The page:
De-biased Populations of Kuiper Belt Objects from the Deep Ecliptic Survey.

E. R. Adams, A. A. S. Gulbis, J. L. Elliot, S. D. Benecchi, M. W. Buie, D. E. Trilling, L. H. Wasserman. AJ, 148, 55 (2014).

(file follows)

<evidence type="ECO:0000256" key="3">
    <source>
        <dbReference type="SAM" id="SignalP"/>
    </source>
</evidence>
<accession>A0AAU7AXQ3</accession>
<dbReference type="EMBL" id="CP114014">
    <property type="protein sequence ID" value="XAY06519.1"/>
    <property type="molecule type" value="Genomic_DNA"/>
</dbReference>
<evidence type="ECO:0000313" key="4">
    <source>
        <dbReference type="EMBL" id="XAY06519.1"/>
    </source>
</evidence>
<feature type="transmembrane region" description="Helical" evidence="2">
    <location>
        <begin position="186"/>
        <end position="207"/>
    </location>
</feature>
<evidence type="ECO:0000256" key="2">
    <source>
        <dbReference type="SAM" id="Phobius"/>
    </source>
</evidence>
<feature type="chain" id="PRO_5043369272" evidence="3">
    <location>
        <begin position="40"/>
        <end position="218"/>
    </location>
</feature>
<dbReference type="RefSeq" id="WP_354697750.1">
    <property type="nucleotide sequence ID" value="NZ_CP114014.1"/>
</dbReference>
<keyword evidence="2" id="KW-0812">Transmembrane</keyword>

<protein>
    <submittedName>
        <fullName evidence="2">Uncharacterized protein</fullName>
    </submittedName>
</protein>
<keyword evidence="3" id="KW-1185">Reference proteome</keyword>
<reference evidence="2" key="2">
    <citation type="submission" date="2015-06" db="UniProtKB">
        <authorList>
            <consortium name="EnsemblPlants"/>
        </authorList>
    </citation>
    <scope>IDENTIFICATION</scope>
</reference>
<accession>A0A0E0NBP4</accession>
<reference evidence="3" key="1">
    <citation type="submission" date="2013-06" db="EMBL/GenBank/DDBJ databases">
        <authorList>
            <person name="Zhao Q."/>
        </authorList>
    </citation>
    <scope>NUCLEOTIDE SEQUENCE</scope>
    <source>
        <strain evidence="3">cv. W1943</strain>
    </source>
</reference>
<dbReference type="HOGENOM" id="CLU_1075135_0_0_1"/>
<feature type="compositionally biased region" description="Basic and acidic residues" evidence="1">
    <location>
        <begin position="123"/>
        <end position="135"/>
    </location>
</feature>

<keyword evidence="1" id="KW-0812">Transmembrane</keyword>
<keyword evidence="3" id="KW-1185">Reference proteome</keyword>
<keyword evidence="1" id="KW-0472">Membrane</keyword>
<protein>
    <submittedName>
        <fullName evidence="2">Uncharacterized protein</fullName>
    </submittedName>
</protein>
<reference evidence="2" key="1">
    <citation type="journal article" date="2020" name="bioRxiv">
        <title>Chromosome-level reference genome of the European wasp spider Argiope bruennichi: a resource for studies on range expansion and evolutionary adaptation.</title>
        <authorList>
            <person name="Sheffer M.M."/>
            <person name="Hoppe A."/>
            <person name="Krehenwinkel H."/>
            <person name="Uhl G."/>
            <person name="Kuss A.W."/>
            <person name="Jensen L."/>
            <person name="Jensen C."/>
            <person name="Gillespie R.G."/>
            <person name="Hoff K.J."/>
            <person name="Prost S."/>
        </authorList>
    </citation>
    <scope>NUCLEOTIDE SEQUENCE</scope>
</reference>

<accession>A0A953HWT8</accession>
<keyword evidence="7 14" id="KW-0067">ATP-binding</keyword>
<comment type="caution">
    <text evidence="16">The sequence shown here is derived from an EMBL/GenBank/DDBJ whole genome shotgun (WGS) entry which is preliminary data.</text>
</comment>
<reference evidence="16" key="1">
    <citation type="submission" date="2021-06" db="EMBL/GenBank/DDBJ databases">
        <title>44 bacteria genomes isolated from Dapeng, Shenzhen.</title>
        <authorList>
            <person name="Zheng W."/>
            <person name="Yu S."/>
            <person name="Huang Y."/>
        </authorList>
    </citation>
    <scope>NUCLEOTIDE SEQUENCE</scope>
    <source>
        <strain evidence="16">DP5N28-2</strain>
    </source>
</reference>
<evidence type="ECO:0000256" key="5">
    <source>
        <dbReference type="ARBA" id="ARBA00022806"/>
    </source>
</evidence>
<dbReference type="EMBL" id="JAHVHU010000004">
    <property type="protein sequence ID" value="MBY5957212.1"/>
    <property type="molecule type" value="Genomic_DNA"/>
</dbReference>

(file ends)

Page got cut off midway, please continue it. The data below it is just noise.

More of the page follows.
The Deep Ecliptic Survey (DES) was a survey project that discovered hundreds of Kuiper Belt objects from 1998 to 2005. Extensive follow-up observations of these bodies has yielded 304 objects with well-determined orbits and dynamical classifications into one of several categories: Classical, Scattered, Centaur, or 16 mean-motion resonances with Neptune. The DES search fields are well documented, enabling us to calculate the probability on each frame of detecting an object with its particular orbital parameters and absolute magnitude at a randomized point in its orbit. The detection probabilities range from a maximum of 0.32 for the 3:2 resonant object 2002 GF 32 to a minimum of 1.5 × 10-7 for the faint Scattered object 2001 FU 185. By grouping individual objects together by dynamical classes, we can estimate the distributions of four parameters that define each class: semimajor axis, eccentricity, inclination, and object size. The orbital element distributions (a, e, and i) were fit to the largest three classes (Classical, 3:2, and Scattered) using a maximum likelihood fit. Using the absolute magnitude (H magnitude) as a proxy for the object size, we fit a power law to the number of objects versus H magnitude for eight classes with at least five detected members (246 objects). The Classical objects are best fit with a power-law slope of alphaα = 1.02 ± 0.01 (observed from 5 <= H <= 7.2). Six other dynamical classes (Scattered plus five resonances) have consistent magnitude distribution slopes with the Classicals, provided that the absolute number of objects is scaled. Scattered objects are somewhat more numerous than Classical objects, while there are only a quarter as many 3:2 objects as Classicals. The exception to the power law relation is the Centaurs, which are non-resonant objects with perihelia closer than Neptune and therefore brighter and detectable at smaller sizes. Centaurs were observed from 7.5 < H < 11, and that population is best fit by a power law with alphaα = 0.42 ± 0.02. This is consistent with a knee in the H-distribution around H = 7.2 as reported elsewhere. Based on the Classical-derived magnitude distribution, the total number of objects (H <= 7) in each class is: Classical (2100 ± 300 objects), Scattered (2800 ± 400), 3:2 (570 ± 80), 2:1 (400 ± 50), 5:2 (270 ± 40), 7:4 (69 ± 9), 5:3 (60 ± 8). The independent estimate for the number of Centaurs in the same H range is 13 ± 5. If instead all objects are divided by inclination into "Hot" and "Cold" populations, following Fraser et al., we find that αHot = 0.90 ± 0.02, while αCold = 1.32 ± 0.02, in good agreement with that work.

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